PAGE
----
Re: [world] Not really a problem, but...

From: Daniel Koepke (
Date: 01/28/97

On Tue, 28 Jan 1997, Tempus Fugit. MUD Administrator wrote:

> I agree that it'd be nice if all weapons would have be readied (is primed
> a good term here?) and/or wielded and shouldn't be wielded every time
> (drinking from a fountain while wielding a bastard sword and a Rose shield
> looks kind of uncomfortable, not mentioning most of the socials..:) Noone
> wants to be poked on the ribs by someone wielding a dagger and holding a
> staff while having a light and a shield hanging too..:)

I think, actually, that the term applying to a readied weapon is
one which is brandished or wielded, otherwise, you are simply holding
it.  There's quite a difference between holding something and holding
it with the intent of using it (eg., you can hold a hammer without
ever having the intention of hammering).

> Now, about the sheathe thing... I am not sure if guards should fight you
> only for having your weapon ready, they should, maybe, harrass you, or
> not let you enter public places (like the inn, bars, guilds, etc), flag
> you as 'troublemaker' ..:)

A sheathed sword (eg., one within a scabbard) should be primarily
allowed.  First, one must be able to defend oneself.  Second, usually
it's not of great threat when in a scabbard, since you normally have
to loosen a sword from it's scabbard in order to draw it (so no-one
can come from behind you, pull out your sword and kill you, or so that
if you end up toppling [which seems to happen a lot on uneven, wet
terrain for me] on top of someone, if their sword is rather subdued or
unavailible, it'd be rather bad if they could just draw your short
sword (many swordsmen carried two swords, especially the japanese, who
carried a katana (long sword) and a wakizashi[sp?] (short sword)).  

> BTW, if you have your weapon not wielded it should have the same effect on
> guards than if you do, since they can see it, a cloak could cover a sword,
> a hat or helmet could disguise a dagger... You could go on forever..:)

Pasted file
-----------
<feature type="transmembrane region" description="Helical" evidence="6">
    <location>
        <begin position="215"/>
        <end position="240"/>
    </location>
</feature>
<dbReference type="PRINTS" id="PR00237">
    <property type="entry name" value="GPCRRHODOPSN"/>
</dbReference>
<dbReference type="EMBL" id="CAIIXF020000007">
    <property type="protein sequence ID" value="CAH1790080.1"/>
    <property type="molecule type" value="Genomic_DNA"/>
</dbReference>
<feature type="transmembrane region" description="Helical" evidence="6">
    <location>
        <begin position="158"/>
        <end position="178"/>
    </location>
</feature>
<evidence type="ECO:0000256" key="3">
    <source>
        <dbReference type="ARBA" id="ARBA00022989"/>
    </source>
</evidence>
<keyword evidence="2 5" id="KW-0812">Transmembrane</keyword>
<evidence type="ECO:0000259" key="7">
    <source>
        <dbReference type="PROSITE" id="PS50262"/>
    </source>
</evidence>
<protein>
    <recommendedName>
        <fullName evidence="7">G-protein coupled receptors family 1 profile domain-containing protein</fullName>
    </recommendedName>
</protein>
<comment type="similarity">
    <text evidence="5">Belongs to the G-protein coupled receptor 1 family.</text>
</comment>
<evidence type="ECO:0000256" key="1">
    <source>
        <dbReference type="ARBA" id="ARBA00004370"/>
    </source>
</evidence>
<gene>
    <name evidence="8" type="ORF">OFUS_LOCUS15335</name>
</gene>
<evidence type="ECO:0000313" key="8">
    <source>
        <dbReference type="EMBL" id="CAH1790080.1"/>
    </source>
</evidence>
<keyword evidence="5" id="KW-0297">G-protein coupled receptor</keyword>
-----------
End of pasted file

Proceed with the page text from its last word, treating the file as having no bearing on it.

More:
I think guards would only worry about a sword when it's drawn and in
hand.  If it's in a scabbard, they might make a side-ways glance or
warn, if it's drawn and not readied, they might make some threats and
demands, and if it's readied they'll probably attack (eg., someone who
would go around with a sword readied could not be intending to stop and
dance with a girl, but is probably intending to use the sword).

> How do you sheathe a crossbow, BTW?

You can't.  Sheathing implies putting something into a scabbard or
holster-type thing.  A bow would either be unstrung and carried as a
stick, or put around the arm for a long bow, when travelling.  I'm
not sure, but a crossbow would probably hang from a belt.

> While I am at it, bows and crossbows usually take longer (even for
> experienced users) to ready for battle...

You don't use bows and crossbows for fighting, you use them from
attacking the front-lines of an opposing legion in a battle.  It'd
not make sense to key pulling arrows, drawing the string, firing,
pulling an arrow, drawing the string, letting it fly, etc. at close
range.  You'd be killed before you could even draw an arrow.

> Ok, here I am lost, what is exactly (in this case) "encumbrance" or
> "encumberence" or "encumberance" or whatever, and what is the result of
> it...

Encumberence, would be, a modifier to the ability to move effectively.
In other words, something which would be difficult to handle under
conditions would be an encumberence.  Using the example given, a 10 foot
pole being caried in a room or dungeon is an encumberence, because you
cannot move quickly or easily with such a large pole in a closed in
place.  But encumberence does not apply strictly to objects which are
inconvient to carry in some rooms, but those which are best to have worn
during combat but an encumberence in both combat and in moving otherwise.
Like heavy arm plates.  They are convenient as to the fact that they
protect you heavily from damage to your arms, but an encumberence since
it's much harder to move about your arms carrying 10 or 20 pounds of
weight on them.

> This is a question from someone that still has problems with non usual
> english words, just define that above and I'll understand the rest..:)

What is your primary language?  "Non usual" is uncommon wording, since
the word "unusual" covers the same thing in one word.  Means the same
thing, just a quirk.  Dunno where in the hell '.mx' in an address is
from... :)

Daniel Koepke
Forgive me father, for I am sin.

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